Court rules against Bahrain ministry

A Bahraini court has rejected an appeal by the Interior Ministry against a ruling ordering it to pay some $120,000 for the killing of a protester.

    Police shot Shakhuri in the head with a rubber-coated bullet

    The court ordered the payment to the family of a young man who died from injuries sustained during an anti-Israeli protest in Manama three years ago, their lawyer said on Tuesday.

    Muhammad Ahmad said: "The higher appeals court on Monday upheld a court ruling [issued in April 2004] which ordered the interior ministry to compensate the family of Muhammad Juma al-Shakhuri."

    Ahmad added that Shakhuri died after being hit in the head by a rubber-coated metal bullet during an April 2002 demonstration outside the US embassy.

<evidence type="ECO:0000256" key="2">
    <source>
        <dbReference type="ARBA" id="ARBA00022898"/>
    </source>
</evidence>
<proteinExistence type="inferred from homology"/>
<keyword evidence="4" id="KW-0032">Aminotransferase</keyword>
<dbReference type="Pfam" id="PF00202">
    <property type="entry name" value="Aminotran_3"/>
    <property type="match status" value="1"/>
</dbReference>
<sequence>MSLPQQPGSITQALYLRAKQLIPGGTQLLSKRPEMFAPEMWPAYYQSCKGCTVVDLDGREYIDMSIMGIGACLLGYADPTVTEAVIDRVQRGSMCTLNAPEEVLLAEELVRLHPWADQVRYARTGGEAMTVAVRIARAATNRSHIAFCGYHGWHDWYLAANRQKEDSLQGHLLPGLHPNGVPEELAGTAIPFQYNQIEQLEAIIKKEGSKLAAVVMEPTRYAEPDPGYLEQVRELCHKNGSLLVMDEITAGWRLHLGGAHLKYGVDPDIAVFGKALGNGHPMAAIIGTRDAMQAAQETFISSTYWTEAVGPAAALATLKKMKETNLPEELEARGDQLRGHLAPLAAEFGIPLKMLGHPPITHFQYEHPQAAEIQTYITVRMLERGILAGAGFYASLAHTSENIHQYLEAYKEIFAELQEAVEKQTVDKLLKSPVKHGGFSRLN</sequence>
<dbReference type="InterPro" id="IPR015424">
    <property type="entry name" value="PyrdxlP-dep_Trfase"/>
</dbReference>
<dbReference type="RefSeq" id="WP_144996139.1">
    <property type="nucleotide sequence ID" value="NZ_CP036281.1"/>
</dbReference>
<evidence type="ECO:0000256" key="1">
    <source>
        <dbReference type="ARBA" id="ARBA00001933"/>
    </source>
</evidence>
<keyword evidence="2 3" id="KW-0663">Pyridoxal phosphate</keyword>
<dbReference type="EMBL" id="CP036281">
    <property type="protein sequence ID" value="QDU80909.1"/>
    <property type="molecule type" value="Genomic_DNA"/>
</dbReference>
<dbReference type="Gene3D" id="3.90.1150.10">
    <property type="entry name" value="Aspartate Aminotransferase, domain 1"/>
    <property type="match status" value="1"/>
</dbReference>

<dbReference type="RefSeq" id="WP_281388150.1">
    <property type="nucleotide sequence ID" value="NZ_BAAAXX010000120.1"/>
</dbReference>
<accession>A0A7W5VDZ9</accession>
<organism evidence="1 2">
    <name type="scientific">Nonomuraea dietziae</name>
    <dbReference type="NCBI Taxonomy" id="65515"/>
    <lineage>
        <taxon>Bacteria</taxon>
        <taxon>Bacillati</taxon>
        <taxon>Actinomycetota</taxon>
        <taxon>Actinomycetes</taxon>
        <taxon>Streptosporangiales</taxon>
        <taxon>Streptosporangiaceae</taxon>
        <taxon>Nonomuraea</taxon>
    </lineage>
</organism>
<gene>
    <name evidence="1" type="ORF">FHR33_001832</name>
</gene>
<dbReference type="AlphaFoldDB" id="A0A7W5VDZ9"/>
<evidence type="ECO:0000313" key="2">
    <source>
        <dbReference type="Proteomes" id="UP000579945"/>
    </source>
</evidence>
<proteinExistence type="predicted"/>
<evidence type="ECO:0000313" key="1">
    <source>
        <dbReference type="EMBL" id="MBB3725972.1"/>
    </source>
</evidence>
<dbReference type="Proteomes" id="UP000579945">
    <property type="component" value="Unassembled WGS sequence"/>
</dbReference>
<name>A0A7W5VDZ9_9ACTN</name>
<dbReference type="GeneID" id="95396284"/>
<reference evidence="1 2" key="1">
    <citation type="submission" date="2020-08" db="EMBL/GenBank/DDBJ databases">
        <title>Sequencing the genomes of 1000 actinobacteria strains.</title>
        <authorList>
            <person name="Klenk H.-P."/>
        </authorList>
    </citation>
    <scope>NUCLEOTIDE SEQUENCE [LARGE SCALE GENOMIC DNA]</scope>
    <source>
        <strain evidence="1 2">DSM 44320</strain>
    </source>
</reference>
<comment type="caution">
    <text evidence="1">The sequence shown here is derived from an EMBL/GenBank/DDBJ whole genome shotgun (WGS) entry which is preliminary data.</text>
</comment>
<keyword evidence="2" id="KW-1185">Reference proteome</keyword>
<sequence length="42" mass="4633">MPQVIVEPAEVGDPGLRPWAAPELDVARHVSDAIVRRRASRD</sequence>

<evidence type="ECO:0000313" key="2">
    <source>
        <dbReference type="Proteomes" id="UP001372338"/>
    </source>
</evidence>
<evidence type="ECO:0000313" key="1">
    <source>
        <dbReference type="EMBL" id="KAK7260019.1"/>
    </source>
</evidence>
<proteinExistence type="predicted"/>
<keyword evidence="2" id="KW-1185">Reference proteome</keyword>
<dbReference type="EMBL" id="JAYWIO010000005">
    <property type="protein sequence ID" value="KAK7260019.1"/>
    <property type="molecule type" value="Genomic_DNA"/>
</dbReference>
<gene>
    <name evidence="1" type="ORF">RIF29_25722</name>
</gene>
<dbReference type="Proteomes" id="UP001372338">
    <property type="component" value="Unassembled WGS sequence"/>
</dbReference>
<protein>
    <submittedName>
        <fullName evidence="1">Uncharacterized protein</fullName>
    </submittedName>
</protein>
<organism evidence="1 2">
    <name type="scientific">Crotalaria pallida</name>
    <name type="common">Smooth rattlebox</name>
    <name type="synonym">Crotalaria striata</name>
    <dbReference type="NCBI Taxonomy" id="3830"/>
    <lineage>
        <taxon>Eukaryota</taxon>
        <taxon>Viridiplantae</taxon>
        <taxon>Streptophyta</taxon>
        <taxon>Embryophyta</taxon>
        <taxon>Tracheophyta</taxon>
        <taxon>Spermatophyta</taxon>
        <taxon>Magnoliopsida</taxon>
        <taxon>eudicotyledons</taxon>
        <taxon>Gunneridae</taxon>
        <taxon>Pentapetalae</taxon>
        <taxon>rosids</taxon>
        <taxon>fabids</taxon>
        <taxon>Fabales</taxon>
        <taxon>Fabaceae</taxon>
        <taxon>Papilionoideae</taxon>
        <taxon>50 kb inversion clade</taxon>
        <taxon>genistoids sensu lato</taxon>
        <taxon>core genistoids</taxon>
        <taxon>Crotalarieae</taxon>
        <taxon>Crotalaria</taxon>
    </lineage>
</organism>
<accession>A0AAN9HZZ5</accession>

The ruling, the first ever against a ministry in Bahrain, provided for compensation totaling 50,000 dinars (around $133,000) - $93,000 to the family, about $13,000 in separate compensation to both the mother and father of the victim, and the rest in fees.

    "The appeals court's decision confirms the responsibility of the interior ministry for the behaviour of those affiliated to it, (in this case) riot police," Ahmad said.



    'We will cut your throats': The anatomy of Greece's lynch mobs

    The brutality of Greece's racist lynch mobs

    With anti-migrant violence hitting a fever pitch, victims ask why Greek authorities have carried out so few arrests.

    The rise of Pakistan's 'burger' generation

    The rise of Pakistan's 'burger' generation

    How a homegrown burger joint pioneered a food revolution and decades later gave a young, politicised class its identity.

    From Cameroon to US-Mexico border: 'We saw corpses along the way'

    'We saw corpses along the way'

    Kombo Yannick is one of the many African asylum seekers braving the longer Latin America route to the US.